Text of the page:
A Man With a (Non-)Plan

I'm supposed to be writing about Rudy Giuliani's health care plan today. And I would, if Rudy Giuliani had a health care plan. But Rudy Giuliani doesn't have a health care plan. What he has is a pretext with which to attack the Democrats. Indeed, just about all you need to know about Giuliani's thoughtfulness on the issue can be summed up by the following: In the speech introducing and detailing his new health care proposal, Giuliani refers to the "Democrats" six times. "Single-payer" is said eight times. "Socialized medicine," or some variant thereof, makes nine appearances. "Uninsured" is never uttered -- not once.

But we'll get to the speech in a moment. First, it's worth wondering why anyone is even crediting Giuliani with a health care plan. The New York Times headlined their story "Giuliani Seeks to Transform U.S. Health Care Coverage," before telling us, in the tenth paragraph, that "Mr. Giuliani's speech offered very little in the way of specifics. He said his goal was to outline his 'vision,' with more details to come in the fall." I guess the headline "Giuliani Seeks to Transform One-Seventh of Economy, Couldn't Be Bothered to Offer Details on How" wasn't snappy enough?

Failure of the press aside, let's examine this "vision." What Giuliani offered is this: A tax exclusion of up to $15,000 for families, and $7,500 for individuals, to help pay for health care. What Giuliani is relying on is people reading those numbers -- $15,000 and $7,500 -- without noticing that they don't denote the amount of money he's offering them, but the amount of money he's not taxing them on. And when we plug it into my magical Rudy Translation Machine (constructed with the help of friendly neighborhood economist, Dean Baker), we can watch how $15,000 can easily become … zero.

Let's stipulate a family of four -- a mom, a dad, and two children. The type of family Republicans like. And let's say your household income is $30,000 a year. Giuliani's tax exclusion will save you … nothing. Your income isn't taxable anyway. Bring it up to $40,000 … and it's still nothing. Your child tax credits are crossing out your taxable income. Indeed, according to the Center for Budget and Policy Priorities, 55 percent of the uninsured don't earn enough money to have any taxable income. This proposal -- unless changed from a straight exclusion to a refundable tax credit -- will do literally nothing for them.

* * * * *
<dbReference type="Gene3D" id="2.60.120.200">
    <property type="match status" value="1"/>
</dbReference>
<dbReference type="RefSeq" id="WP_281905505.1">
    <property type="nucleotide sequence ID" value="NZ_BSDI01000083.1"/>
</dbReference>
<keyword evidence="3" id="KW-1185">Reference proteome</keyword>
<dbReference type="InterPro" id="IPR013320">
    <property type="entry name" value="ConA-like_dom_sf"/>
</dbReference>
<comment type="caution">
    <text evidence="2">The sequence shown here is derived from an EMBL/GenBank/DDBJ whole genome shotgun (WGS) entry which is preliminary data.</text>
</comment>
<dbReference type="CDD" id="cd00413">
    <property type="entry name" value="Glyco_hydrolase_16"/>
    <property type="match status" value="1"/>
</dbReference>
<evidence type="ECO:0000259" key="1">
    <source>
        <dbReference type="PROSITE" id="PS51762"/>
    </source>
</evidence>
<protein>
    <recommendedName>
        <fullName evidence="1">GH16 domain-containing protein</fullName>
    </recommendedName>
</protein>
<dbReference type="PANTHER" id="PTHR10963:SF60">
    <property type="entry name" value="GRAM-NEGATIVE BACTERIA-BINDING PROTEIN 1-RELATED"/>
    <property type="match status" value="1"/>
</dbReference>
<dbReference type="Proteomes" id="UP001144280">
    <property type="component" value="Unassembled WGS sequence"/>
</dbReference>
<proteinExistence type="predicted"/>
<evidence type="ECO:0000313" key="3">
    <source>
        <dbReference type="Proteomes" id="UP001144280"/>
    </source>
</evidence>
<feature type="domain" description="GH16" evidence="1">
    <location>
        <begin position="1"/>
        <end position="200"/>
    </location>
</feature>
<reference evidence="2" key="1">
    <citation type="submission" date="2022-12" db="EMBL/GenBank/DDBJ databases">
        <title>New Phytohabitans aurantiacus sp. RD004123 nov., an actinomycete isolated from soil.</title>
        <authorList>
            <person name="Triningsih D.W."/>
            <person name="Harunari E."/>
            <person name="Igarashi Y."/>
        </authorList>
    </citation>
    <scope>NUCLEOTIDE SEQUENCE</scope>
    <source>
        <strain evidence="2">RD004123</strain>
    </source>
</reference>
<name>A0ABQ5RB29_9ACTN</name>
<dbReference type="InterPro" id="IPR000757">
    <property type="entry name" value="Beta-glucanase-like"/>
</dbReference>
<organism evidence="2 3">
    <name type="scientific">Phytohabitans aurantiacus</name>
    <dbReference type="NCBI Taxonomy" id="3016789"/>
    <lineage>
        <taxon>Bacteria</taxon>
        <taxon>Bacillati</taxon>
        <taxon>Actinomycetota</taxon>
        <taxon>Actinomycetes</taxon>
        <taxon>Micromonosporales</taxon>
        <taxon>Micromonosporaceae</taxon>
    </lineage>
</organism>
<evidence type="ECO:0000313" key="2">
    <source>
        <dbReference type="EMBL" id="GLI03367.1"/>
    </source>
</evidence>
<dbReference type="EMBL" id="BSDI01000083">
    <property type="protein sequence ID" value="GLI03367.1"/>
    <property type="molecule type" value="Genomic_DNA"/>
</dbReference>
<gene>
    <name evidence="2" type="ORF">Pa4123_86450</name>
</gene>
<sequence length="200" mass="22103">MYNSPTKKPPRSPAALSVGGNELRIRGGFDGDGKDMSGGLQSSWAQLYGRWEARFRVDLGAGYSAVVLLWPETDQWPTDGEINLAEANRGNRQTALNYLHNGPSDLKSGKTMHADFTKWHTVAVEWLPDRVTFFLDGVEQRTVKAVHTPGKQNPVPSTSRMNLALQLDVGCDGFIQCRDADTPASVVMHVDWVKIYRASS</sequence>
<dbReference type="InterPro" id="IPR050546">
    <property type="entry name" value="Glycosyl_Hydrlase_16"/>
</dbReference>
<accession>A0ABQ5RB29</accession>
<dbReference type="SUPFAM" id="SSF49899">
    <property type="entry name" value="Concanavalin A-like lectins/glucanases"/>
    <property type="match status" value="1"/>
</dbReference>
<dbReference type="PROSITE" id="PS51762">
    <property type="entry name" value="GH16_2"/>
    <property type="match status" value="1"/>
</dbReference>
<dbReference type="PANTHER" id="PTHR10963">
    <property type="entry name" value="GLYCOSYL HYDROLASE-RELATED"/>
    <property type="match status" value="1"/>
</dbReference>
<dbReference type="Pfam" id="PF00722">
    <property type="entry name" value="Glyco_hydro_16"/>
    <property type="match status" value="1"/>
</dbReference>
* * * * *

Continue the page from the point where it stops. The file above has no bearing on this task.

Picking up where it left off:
Don't get me wrong, some families will save a few bucks. If you make $50,000, Giuliani's exclusion will save you $1,220. And if you make $70,000, you'll get a whopping $2,250. And the higher up the income ladder you go, the more our hypothetical family unit will save. Meanwhile, here's the kicker: According to the Kaiser Family Foundation, in 2006, premiums for family coverage amounted to, on average, $11,480. Giuliani's giveaway barely makes a dent.

So it's no surprise that Alan Cohen, head of Boston University's Health Policy Institute, looked at Giuliani's "vision" and said, "I don't think it's likely to increase coverage of people to any great extent, and I don't think it's going to get a handle on health care cost inflation in this country."